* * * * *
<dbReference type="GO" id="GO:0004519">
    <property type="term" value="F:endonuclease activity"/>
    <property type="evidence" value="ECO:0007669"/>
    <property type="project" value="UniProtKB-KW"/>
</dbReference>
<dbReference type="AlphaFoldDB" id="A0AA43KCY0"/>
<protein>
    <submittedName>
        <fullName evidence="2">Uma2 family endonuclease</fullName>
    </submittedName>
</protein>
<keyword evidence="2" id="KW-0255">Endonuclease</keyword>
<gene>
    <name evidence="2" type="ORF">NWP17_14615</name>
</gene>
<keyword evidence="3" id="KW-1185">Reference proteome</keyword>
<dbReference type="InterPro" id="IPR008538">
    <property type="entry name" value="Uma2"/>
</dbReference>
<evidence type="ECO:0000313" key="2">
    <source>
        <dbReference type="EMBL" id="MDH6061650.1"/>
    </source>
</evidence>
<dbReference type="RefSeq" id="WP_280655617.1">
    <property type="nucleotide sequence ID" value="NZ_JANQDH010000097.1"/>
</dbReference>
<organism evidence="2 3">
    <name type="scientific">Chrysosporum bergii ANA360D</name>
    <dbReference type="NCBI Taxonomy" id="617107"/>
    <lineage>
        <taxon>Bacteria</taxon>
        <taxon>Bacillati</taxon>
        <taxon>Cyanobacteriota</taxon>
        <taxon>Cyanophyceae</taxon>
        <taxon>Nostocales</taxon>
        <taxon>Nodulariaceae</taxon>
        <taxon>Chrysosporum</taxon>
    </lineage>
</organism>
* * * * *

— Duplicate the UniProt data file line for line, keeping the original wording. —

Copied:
<dbReference type="GO" id="GO:0004519">
    <property type="term" value="F:endonuclease activity"/>
    <property type="evidence" value="ECO:0007669"/>
    <property type="project" value="UniProtKB-KW"/>
</dbReference>
<dbReference type="AlphaFoldDB" id="A0AA43KCY0"/>
<protein>
    <submittedName>
        <fullName evidence="2">Uma2 family endonuclease</fullName>
    </submittedName>
</protein>
<keyword evidence="2" id="KW-0255">Endonuclease</keyword>
<gene>
    <name evidence="2" type="ORF">NWP17_14615</name>
</gene>
<keyword evidence="3" id="KW-1185">Reference proteome</keyword>
<dbReference type="InterPro" id="IPR008538">
    <property type="entry name" value="Uma2"/>
</dbReference>
<evidence type="ECO:0000313" key="2">
    <source>
        <dbReference type="EMBL" id="MDH6061650.1"/>
    </source>
</evidence>
<dbReference type="RefSeq" id="WP_280655617.1">
    <property type="nucleotide sequence ID" value="NZ_JANQDH010000097.1"/>
</dbReference>
<organism evidence="2 3">
    <name type="scientific">Chrysosporum bergii ANA360D</name>
    <dbReference type="NCBI Taxonomy" id="617107"/>
    <lineage>
        <taxon>Bacteria</taxon>
        <taxon>Bacillati</taxon>
        <taxon>Cyanobacteriota</taxon>
        <taxon>Cyanophyceae</taxon>
        <taxon>Nostocales</taxon>
        <taxon>Nodulariaceae</taxon>
        <taxon>Chrysosporum</taxon>
    </lineage>
</organism>